(22) Derrida, in his late work, engages extensively with the aporias of the gift and of hospitality. For his work with the gift, see Jacques Derrida,The Gift of Death, trans. David Willis (Chicago: University of Chicago Press, 1995). For analyses of hospitality, see Jacques Derrida, The Politics of Friendship, trans. George Collings (New York: Verso, 2005), Jacques Derrida, Of Hospitality, trans. Rachel Bowlby (Stanford: Stanford University Press, 2000), and Jacques Derrida, "Hostipality" from Acts of Religion, ed. Gil Anidjar (New York: Routledge, 2002)

(23) Derrida, Aporias, 16.

(24) "Jacques Derrida, penseur de l'evenement," interview in L'Humanite, Jan. 18, 2004, www.humanite.fr

(25) Simon Critchley, The Ethics of Deconstruction. (Edinburgh: Edinburgh University Press, 1992), 111.

(26) Foote, Trip.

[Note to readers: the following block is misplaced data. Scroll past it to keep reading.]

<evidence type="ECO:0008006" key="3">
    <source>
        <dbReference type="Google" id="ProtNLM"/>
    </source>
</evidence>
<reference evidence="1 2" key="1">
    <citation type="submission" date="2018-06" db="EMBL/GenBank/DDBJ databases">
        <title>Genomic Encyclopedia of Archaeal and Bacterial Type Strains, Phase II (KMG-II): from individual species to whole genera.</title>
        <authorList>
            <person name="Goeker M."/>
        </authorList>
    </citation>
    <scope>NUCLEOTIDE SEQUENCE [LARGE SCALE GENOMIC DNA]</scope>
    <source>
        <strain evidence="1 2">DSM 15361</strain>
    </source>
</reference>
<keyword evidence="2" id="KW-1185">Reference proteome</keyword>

(27) Ibid.

(28) Ibid. The references to Border's Opera House and Mr. Ewing's store are in regard to the town of Harrison, a town bordering Bountiful and that Mother Watts visited in her younger years.

(29) Ibid.

(30) Ibid.

(31) Ibid.

(32) Svetlana Boym, The Future of Nostalgia. (New York: Basic Books, 2001), 8.

(33) Foote, Trip.

(34) Ibid.

(35) Ibid.

(36) Ibid.

(37) Ibid. The lines are from the hymn "Softly and Tenderly," composer Will L. Thompson, 1880.

References

Beardsworth, Richard. Derrida and the Political. New York: Routledge, 1996.

Bennett-Carper, Benjamin R. Moving Memento Mori Pictures: Documentary, Mortality, and Transformation in Three Films. Ph.D. diss., Catholic University of American, 2008.

Blower, Jonathan. "Monuments as Memento Mori in Goethe's Elective Affinities." Future Anterior. 8.2 (Winter 2011): 37-48.

Boym, Svetlana. The Future of Nostalgia. New York: Basic Books, 2001.